Former Mass. fire lieutenant agrees to return overtime pay to avoid jail time

Two lieutenants were charged with stealing thousands of dollars in overtime pay for hours they didn't work

Rogers Dave
The Daily News of Newburyport, Mass.

NEWBURYPORT, Mass. — A former Amesbury Fire Department lieutenant avoided jail time Tuesday after admitting to a judge he could be found guilty of collecting more than $2,000 in overtime pay for hours he didn’t work.

Craig Deguio, 48, of Newton, New Hampshire, was arraigned in Newburyport District Court in October on a single count of larceny over $1,200.

He was the second of two former Amesbury Fire Department lieutenants to be charged with stealing thousands of dollars from the city by collecting overtime pay they didn’t earn.

In July, Scott Cloutier admitted to a Salem Superior Court judge that he collected $29,600 in overtime pay he didn’t earn and was sentenced to five years of probation.

After admitting to sufficient facts Tuesday, Deguio saw the larceny charge continued without a finding for two years. If he stays out of trouble with the law and pays back the $2,414, the charge would be dropped after that time.

Deguio was going to pay the city back immediately after leaving the courtroom Tuesday, according to his attorney.

David Carpentier, who leads the Amesbury Fire Department’s union, declined to comment on Deguio’s court appearance or the overtime scandal that led to two firefighters facing jail time.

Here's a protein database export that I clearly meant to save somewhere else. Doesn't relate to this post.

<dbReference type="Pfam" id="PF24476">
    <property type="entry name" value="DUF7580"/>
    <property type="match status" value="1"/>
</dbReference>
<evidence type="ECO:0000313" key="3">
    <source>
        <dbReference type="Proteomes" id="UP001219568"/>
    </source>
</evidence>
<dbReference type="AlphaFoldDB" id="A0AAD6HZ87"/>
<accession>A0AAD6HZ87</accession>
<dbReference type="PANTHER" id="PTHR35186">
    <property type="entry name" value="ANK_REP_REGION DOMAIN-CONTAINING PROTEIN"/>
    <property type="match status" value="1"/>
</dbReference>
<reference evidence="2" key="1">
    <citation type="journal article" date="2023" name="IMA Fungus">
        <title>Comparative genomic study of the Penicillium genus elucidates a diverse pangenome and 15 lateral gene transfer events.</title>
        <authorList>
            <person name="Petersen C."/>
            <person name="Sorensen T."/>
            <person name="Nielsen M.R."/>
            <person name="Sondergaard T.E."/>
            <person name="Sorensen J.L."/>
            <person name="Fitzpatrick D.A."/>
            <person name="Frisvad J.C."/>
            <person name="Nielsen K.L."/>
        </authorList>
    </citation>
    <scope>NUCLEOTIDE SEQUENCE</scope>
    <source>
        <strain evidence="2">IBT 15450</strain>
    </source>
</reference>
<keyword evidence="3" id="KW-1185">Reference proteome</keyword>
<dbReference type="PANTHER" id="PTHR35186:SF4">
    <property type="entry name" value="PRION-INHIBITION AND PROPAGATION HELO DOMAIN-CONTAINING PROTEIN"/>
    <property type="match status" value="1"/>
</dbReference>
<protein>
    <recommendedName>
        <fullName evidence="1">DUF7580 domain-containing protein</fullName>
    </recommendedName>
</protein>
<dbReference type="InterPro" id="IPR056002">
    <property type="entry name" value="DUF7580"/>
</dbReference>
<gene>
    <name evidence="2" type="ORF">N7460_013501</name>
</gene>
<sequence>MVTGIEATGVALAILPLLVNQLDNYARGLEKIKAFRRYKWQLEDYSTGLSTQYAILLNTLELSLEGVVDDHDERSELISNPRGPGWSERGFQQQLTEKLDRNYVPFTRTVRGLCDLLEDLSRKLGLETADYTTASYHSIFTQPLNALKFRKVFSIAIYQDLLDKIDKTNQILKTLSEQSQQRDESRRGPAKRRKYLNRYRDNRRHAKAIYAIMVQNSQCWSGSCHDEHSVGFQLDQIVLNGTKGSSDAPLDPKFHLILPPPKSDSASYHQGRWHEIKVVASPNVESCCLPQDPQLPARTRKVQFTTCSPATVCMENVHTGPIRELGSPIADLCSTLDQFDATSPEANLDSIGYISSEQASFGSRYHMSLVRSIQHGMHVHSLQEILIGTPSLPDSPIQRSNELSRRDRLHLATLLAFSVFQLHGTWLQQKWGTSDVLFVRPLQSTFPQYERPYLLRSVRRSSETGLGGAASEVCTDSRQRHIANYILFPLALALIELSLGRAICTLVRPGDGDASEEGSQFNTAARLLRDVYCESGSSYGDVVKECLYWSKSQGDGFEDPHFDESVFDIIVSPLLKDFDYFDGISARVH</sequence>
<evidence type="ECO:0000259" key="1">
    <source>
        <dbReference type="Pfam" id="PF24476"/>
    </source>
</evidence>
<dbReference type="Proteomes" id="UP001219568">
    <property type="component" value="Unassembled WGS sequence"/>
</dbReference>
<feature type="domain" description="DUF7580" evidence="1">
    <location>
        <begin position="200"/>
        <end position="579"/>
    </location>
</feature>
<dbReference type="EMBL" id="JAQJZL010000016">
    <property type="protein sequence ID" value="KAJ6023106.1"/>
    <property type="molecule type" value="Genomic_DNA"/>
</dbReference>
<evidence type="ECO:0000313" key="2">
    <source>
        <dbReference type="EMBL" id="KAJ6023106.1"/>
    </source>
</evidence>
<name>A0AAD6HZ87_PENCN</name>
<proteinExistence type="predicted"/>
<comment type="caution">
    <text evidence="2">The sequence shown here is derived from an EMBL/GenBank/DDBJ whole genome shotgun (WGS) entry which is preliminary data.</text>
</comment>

“The rest of the membership is still working hard to protect the city,” Carpentier said.

Essex County prosecutor Shailagh Kennedy asked Doyle to find Deguio guilty and sentence him to two years of probation, calling his actions a “violation of public trust.”

Kennedy said the department’s overtime pay is on an honor system, a system Deguio violated 25 times when he stole from the city by submitting fraudulent overtime slips.

“More importantly, it involved the taxpayers,” Kennedy said.

Deguio’s attorney asked that his client be spared a guilty finding, saying Deguio had already seen his life adversely affected by his actions. Specifically, the attorney said Deguio was forced to resign from the department before he could earn full pension benefits.

The attorney also said that while it did not diminish Deguio’s violation of the public’s trust, he stole a “relatively small amount.”

The investigation of Deguio and Cloutier began in early May 2018 when firefighter Chris Lesage was reviewing overtime slips submitted by firefighters. He noticed that Cloutier submitted slips for shifts Lesage felt hadn’t been worked.

Lesage brought the slips to then-Local 1783 President Iain McGregor and other officials with the union.

McGregor and others confronted Cloutier with their concerns, but he denied any wrongdoing, according to court records. McGregor then spoke with his attorney and placed the overtime slips in Cloutier’s locker. Fire Chief Ken Berkenbush was never informed, the court record said.

“All of this information was allegedly widely known throughout the department and kept from the fire chief,” according to police Lt. Kevin F. Donovan, who led the investigation.

A week later, a whistleblower in the department alerted Berkenbush, who relayed the news to Police Chief William Scholtz and the mayor’s office.

In his report, Donovan wrote, “It should be noted that none of the lieutenants or the executive union board notified the chief.”


©2020 The Daily News of Newburyport (Newburyport, Mass.)

McClatchy-Tribune News Service

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